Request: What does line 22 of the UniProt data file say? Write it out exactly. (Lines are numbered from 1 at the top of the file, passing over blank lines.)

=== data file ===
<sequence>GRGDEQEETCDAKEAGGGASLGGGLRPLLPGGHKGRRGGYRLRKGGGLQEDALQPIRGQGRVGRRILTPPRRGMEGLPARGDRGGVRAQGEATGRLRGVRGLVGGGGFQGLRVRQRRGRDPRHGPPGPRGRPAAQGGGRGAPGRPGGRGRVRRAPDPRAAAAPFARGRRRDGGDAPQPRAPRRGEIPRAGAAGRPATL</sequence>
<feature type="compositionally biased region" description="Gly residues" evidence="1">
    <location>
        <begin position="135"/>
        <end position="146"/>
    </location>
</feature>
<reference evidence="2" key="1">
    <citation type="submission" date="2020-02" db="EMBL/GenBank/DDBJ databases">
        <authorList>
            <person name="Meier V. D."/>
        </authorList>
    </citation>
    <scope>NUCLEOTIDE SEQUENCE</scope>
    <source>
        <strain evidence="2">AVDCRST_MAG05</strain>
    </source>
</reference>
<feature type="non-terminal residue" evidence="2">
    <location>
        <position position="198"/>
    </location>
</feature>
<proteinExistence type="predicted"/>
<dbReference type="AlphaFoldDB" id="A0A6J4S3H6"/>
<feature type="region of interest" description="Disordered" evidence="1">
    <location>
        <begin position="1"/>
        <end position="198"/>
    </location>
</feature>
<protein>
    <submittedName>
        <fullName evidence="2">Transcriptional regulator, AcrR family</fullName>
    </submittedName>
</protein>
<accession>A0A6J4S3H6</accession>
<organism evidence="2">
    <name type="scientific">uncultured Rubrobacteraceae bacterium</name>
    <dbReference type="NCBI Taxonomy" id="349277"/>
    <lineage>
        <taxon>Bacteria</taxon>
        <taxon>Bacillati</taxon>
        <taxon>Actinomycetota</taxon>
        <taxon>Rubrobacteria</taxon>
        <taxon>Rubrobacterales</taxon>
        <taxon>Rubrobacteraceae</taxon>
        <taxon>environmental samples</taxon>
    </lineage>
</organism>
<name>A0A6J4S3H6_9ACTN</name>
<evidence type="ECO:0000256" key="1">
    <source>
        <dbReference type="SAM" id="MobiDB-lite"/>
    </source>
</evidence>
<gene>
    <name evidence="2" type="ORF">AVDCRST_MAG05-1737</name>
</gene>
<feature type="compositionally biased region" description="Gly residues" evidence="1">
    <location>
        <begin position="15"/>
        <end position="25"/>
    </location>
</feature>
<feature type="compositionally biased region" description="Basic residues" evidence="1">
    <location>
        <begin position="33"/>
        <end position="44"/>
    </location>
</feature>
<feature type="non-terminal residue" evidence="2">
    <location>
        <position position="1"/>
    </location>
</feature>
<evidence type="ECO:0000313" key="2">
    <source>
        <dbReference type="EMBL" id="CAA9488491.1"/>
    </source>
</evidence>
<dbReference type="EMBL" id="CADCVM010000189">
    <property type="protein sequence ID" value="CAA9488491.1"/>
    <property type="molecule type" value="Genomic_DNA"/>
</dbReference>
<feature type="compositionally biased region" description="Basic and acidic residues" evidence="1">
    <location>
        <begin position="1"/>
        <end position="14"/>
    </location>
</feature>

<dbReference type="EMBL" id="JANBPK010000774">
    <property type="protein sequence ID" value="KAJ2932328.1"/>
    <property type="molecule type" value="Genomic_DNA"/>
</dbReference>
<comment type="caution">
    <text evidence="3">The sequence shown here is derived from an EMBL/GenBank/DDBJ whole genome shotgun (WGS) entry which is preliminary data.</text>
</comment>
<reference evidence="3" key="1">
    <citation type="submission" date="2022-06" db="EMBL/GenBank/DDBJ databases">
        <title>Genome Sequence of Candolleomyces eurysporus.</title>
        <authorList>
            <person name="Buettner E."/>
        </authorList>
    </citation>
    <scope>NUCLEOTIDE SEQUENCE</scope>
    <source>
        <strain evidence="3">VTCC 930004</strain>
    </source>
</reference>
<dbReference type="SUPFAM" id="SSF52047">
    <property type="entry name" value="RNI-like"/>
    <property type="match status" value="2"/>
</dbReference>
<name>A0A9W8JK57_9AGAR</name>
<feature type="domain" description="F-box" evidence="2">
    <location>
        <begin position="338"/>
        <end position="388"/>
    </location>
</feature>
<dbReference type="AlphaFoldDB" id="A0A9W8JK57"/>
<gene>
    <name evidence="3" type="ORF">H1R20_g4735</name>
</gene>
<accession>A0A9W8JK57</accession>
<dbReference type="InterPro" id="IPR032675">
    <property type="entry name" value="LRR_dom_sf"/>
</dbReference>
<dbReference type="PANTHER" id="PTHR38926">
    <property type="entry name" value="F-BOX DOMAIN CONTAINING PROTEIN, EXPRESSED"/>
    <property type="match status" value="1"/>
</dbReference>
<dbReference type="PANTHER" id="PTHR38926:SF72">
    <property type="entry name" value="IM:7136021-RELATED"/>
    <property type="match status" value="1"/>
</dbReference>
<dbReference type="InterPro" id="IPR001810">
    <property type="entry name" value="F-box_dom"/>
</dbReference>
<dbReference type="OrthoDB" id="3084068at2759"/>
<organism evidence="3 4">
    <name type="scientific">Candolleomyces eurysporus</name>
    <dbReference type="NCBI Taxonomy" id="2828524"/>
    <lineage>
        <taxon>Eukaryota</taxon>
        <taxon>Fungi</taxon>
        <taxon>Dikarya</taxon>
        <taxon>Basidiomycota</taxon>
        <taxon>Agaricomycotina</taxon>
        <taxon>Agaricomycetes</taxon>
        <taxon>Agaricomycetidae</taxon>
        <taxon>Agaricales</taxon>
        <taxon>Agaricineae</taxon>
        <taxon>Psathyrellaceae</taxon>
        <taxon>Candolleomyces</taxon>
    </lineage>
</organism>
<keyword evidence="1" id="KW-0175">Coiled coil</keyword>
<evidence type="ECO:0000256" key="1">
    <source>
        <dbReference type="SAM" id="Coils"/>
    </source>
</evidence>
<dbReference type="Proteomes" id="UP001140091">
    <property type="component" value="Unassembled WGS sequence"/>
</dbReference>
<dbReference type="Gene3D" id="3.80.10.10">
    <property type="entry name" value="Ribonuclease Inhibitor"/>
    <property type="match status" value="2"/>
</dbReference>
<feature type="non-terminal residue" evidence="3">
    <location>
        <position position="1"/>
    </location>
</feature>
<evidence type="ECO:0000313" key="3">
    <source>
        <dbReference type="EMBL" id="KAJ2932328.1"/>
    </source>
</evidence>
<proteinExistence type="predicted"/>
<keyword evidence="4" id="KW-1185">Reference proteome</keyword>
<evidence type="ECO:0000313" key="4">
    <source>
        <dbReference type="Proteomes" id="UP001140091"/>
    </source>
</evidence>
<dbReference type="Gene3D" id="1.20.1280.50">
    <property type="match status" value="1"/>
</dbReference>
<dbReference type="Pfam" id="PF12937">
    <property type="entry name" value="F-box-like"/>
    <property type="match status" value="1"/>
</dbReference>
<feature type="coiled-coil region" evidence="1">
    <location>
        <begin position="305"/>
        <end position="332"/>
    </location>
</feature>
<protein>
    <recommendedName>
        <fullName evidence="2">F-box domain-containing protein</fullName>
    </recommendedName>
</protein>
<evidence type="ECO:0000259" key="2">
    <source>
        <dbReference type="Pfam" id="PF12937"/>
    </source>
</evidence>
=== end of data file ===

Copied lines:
    </location>